Deadly terror attack - or fatal accident?

Officers who shot and killed Bedouin driver who hit police during home demolition won't face criminal charges.

Arutz Sheva Staff,

Scene of incident in Umm al-Hiran
Scene of incident in Umm al-Hiran
Ammar Awad, REUTERS

Nearly sixteen months after an Israeli police officer and Bedouin driver were killed during the demolition of illegal homes in Bedouin settlement in southern Israel, key events during the deadly confrontation remain shrouded in mystery.

Before dawn on Wednesday, January 18th, 2017, Israeli security forces and law enforcement officials gathered outside of the illegal Bedouin settlement of Umm al-Hiran in the Negev.

During the subsequent demolition operation, rioters clashed with security forces, hurling stones and attempting to block police vehicles.

At one point during the confrontations, a car was spotted driving towards officers deployed in the village to secure the operation. As the car approached, officers opened fire, and the vehicle rammed into two security personnel.

Thirty-four-year-old police Sergeant Erez Levy was killed, while a second officer was injured.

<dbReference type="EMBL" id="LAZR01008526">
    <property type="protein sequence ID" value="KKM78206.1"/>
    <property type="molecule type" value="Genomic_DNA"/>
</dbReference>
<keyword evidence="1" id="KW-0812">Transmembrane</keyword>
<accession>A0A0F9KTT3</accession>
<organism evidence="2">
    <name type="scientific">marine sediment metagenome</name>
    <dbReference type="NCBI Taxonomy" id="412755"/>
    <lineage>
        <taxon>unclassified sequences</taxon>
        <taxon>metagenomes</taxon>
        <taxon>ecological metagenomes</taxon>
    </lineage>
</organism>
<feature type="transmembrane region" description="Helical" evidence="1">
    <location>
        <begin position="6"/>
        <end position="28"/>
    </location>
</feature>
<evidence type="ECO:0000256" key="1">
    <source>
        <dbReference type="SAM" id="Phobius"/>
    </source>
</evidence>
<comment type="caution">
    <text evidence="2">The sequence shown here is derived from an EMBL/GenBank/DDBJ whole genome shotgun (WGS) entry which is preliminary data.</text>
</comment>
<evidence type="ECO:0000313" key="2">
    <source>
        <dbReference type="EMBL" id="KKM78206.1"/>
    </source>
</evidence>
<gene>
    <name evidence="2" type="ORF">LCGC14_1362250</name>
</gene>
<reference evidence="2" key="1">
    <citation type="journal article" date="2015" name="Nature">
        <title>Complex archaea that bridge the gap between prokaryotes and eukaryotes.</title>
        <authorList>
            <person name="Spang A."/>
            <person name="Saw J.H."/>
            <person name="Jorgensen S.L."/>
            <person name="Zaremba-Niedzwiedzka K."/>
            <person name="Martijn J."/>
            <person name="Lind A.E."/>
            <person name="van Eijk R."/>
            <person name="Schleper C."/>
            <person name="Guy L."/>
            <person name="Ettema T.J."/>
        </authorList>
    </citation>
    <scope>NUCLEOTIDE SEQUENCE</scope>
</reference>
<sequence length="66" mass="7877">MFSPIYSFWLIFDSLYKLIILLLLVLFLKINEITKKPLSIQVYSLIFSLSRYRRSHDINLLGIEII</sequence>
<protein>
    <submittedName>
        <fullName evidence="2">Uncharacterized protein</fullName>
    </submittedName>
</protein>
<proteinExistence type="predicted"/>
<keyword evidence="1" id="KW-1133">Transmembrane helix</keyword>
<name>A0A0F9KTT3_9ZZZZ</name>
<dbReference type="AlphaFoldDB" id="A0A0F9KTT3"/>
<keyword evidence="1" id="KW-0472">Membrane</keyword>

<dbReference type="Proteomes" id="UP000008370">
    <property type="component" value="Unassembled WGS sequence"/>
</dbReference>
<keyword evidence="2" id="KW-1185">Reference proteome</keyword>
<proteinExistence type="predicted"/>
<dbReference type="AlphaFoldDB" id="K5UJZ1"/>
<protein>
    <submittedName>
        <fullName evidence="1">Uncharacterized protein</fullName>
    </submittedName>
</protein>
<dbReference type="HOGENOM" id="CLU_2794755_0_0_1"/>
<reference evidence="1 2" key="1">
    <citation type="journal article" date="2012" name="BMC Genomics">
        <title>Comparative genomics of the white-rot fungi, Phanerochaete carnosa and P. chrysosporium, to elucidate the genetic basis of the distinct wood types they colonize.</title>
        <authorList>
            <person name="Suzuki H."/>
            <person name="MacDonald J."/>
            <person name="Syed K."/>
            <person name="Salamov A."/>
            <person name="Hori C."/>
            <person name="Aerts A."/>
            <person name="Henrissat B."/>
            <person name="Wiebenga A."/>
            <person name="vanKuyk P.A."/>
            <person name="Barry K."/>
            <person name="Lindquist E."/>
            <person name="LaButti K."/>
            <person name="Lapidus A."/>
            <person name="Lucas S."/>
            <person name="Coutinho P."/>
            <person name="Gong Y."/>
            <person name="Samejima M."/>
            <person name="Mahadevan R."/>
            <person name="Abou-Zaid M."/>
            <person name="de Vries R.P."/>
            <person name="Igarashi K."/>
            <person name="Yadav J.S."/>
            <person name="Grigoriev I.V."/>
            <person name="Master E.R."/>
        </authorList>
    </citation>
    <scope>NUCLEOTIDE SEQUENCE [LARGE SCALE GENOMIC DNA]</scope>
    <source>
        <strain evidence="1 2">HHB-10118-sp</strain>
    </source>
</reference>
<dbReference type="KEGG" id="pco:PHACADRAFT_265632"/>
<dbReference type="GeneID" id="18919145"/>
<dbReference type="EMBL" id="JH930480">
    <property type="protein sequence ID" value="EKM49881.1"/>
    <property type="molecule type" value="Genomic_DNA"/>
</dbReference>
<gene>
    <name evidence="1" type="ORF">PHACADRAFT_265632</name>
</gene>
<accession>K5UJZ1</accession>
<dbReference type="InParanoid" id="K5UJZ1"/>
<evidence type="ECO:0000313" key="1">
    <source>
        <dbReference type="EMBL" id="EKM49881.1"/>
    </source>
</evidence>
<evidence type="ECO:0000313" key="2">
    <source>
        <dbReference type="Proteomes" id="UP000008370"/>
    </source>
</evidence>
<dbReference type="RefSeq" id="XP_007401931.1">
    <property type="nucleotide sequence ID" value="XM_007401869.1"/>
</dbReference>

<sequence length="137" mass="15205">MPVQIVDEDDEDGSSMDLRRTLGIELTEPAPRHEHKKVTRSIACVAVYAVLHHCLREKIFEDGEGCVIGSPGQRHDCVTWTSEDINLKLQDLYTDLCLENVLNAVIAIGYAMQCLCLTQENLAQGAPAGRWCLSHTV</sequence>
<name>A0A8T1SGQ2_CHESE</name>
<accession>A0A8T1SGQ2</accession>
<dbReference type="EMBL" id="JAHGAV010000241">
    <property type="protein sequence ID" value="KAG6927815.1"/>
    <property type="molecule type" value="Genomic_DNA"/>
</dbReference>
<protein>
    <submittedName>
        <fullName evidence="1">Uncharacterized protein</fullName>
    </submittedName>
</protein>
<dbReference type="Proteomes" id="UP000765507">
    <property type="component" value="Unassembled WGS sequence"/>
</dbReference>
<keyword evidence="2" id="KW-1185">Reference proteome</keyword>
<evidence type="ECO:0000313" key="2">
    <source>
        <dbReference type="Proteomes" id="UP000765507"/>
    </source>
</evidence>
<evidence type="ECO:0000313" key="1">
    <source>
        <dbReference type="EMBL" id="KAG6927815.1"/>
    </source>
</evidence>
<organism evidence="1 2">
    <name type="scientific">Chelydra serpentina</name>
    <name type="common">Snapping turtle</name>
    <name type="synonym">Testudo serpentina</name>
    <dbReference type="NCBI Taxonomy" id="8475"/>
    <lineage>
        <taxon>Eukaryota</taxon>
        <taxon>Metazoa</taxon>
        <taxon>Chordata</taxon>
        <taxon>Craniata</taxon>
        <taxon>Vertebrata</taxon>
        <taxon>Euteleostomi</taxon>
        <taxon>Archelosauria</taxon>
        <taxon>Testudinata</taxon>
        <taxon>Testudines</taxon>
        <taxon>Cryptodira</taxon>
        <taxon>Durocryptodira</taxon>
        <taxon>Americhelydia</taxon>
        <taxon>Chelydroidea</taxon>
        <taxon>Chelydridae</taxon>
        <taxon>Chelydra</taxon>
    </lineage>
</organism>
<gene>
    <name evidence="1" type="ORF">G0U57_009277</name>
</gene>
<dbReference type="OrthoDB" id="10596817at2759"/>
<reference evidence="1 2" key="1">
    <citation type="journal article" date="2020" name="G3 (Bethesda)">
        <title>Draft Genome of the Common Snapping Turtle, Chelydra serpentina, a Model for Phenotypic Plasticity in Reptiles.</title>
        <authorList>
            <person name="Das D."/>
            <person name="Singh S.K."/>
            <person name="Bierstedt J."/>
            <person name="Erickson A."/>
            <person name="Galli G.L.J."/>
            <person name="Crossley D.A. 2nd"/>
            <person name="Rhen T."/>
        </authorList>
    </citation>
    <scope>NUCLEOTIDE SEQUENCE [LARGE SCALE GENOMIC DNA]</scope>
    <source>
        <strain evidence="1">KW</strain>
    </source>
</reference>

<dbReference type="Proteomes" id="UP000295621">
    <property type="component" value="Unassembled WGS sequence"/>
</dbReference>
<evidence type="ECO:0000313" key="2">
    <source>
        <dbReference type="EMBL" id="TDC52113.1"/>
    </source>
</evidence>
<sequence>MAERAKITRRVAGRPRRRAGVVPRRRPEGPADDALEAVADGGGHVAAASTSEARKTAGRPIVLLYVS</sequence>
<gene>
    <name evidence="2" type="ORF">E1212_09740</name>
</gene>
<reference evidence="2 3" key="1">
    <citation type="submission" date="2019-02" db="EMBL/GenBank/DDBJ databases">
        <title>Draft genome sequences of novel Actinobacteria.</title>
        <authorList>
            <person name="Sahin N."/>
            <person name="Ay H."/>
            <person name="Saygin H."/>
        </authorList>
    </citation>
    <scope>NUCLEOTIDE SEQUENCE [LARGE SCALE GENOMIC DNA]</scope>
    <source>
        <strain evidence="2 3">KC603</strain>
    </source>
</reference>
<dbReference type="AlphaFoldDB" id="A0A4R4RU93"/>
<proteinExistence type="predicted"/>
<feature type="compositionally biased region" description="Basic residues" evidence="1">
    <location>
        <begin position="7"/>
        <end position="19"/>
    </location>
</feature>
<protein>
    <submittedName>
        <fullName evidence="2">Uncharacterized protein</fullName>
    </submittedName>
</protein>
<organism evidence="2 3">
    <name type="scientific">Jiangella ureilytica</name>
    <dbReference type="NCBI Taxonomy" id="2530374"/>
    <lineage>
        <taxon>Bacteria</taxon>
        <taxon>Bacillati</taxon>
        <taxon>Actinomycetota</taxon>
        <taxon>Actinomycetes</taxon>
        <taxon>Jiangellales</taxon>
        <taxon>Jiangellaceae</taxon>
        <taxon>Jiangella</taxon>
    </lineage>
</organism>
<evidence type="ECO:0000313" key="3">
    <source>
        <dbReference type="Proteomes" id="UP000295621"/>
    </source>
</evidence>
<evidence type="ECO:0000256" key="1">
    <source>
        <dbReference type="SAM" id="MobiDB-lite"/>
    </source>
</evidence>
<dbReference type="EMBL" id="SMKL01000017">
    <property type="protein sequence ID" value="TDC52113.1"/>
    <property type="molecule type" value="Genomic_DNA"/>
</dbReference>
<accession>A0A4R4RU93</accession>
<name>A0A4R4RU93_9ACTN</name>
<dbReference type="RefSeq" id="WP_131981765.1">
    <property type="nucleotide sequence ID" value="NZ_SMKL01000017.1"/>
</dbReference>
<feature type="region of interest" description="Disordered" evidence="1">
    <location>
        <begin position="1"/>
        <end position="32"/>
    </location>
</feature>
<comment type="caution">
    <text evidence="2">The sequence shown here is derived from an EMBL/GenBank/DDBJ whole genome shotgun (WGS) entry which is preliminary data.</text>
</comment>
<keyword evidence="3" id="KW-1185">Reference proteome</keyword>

Officers shot and killed the driver, Yaqoub Abu al-Qiaan, a resident of Umm al-Hiran.

The incident was initially treated as an act of terror, with Israeli security officials citing al-Qiaan’s ties to the Islamic Movement in Israel, and claiming he had been inspired by ISIS.

While police maintained that al-Qiaan had carried out a terror attack and intentionally targeted the police, noting that he had driven towards the officers and accelerated as he approached them, investigators failed to conclusively determine the nature of the incident.

“We believe it was a terrorist attack, and we will let the Police Investigative Division finish its investigation,” said police spokeswoman Meirav Lapidot. “Even with everything we know today, we cannot provide a different answer to what happened. We, as the police, have never changed our version."

Doubts persisted, nevertheless, after it was discovered that al-Qiaan had been wounded in the leg prior to hitting the officers, suggesting that the sudden acceleration of his vehicle prior to impact may have been inadvertent.

On Tuesday, state prosecutor Shai Nitzan ruled that the nature of the incident cannot be determined, and that the case will be closed.

While the decision leaves open questions regarding al-Qiaan’s actions, it removes the threat of criminal prosecution from the officers involved in the shooting.

According to the decision, the officers who opened fire on al-Qiaan had justifiable concern at the time, with no basis for criminal charges over the death of al-Qiaan.




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